With gray clouds overhead and a biting wind whipping across Tucson's desert hills, many Arizonans early this Saturday are indoors, sleeping in. Yet, the roar of a concrete mixer beckons a hardy group of volunteers who huddle against the chill while drinking coffee and hot cocoa at a house construction site in a new development.

Ladders and scaffolds, piles of sand, bags of cement, and debris crowd the house construction site. The walls of the home are up, and the stuccoing is about to begin.

Before the work day starts, however, the group convenes in the backyard, away from the din of the mixer, and forms a circle. They bow their heads in prayer, asking for safety during the day's work and for blessings upon the house and the family that will occupy it.

It is a familiar Habitat for Humanity construction project, save one thing: You won't find lumber scraps and leftovers. That's because the blueprints didn't call for 2-by-4s, but for 22-inch-thick straw bales for the walls. In fact, the straw makes up 13 percent of the construction materials.

The straw-bale home, constructed by volunteers with Habitat for Humanity, Tucson, is part of a model project to demonstrate how straw can be coupled with solar energy to build better homes at a lesser cost for low-income families. Habitat Tucson was chosen by the city government to partner with the Tucson Urban League for the model super-insulating, straw-bale home effort. Habitat also received a grant from the National Urban Consortium to help with the construction costs.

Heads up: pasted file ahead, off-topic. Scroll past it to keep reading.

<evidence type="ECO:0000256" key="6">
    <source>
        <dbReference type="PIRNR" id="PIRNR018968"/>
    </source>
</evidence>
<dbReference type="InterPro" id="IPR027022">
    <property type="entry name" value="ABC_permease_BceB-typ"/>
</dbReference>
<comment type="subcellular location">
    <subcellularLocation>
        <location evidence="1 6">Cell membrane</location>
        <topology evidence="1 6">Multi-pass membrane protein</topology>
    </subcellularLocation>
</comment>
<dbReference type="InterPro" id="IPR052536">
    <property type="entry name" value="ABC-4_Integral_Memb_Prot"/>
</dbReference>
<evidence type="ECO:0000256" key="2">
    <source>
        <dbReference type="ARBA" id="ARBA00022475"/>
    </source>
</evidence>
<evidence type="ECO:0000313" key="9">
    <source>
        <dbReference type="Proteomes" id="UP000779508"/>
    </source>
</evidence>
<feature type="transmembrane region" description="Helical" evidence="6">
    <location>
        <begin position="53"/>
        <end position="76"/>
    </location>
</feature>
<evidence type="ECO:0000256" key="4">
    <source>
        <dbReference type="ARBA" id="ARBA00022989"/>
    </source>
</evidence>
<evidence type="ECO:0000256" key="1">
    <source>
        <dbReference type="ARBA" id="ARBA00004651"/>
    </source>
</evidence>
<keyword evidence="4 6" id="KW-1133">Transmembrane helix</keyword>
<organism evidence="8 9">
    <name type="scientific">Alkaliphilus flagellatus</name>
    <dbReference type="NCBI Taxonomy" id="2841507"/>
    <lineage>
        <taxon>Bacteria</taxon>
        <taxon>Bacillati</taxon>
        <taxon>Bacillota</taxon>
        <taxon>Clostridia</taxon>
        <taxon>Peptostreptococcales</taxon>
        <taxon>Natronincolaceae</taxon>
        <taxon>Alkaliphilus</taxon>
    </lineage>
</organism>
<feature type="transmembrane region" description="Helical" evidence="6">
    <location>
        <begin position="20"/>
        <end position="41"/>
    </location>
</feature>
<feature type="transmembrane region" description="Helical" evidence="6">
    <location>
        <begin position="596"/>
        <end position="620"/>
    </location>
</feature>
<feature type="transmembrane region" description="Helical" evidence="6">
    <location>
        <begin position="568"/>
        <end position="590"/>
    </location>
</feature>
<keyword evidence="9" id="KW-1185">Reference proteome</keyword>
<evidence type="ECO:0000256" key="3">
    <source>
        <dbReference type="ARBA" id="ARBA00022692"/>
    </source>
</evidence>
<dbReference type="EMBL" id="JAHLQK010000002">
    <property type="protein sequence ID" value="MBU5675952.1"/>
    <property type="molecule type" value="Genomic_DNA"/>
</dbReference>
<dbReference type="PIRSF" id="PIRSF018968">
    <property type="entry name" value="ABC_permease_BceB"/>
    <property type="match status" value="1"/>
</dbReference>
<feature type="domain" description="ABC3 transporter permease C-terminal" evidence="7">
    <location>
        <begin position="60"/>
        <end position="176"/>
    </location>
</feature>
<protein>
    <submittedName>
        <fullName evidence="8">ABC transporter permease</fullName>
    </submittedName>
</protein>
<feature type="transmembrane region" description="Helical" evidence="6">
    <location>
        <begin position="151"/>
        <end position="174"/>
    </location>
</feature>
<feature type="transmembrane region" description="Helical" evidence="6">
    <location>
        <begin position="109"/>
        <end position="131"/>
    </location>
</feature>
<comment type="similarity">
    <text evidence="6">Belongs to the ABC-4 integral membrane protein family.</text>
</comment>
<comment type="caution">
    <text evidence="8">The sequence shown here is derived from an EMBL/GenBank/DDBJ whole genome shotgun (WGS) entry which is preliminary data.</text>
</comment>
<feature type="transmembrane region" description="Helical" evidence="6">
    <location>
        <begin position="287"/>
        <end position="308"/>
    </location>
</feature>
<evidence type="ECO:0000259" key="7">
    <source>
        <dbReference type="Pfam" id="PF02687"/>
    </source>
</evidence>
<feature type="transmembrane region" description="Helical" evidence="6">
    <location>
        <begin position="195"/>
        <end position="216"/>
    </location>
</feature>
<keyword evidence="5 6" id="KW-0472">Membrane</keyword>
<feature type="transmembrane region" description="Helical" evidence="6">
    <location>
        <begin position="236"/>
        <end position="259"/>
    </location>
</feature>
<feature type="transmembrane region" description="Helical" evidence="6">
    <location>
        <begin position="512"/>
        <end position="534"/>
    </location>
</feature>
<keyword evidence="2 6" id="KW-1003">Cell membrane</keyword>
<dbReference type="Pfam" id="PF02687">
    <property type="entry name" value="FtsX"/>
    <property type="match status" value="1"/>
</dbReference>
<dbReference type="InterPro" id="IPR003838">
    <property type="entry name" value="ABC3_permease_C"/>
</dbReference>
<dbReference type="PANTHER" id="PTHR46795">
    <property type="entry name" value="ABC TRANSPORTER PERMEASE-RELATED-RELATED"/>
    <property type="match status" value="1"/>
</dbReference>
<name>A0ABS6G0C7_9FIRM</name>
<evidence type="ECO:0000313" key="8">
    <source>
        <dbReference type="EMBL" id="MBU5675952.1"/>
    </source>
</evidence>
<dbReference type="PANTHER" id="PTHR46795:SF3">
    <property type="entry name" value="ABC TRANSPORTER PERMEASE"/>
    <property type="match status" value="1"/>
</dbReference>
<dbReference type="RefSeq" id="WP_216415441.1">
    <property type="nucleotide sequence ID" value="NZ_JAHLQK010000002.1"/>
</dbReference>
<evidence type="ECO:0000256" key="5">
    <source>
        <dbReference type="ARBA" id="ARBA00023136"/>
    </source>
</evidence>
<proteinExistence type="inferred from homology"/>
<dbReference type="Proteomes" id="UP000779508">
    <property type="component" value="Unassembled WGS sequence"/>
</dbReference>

Low cost, low maintenance A house of straw? It's no longer just for the three little pigs. As modern research has discovered, straw-bale homes provide temperature insulation three times greater than conventional new homes. ...

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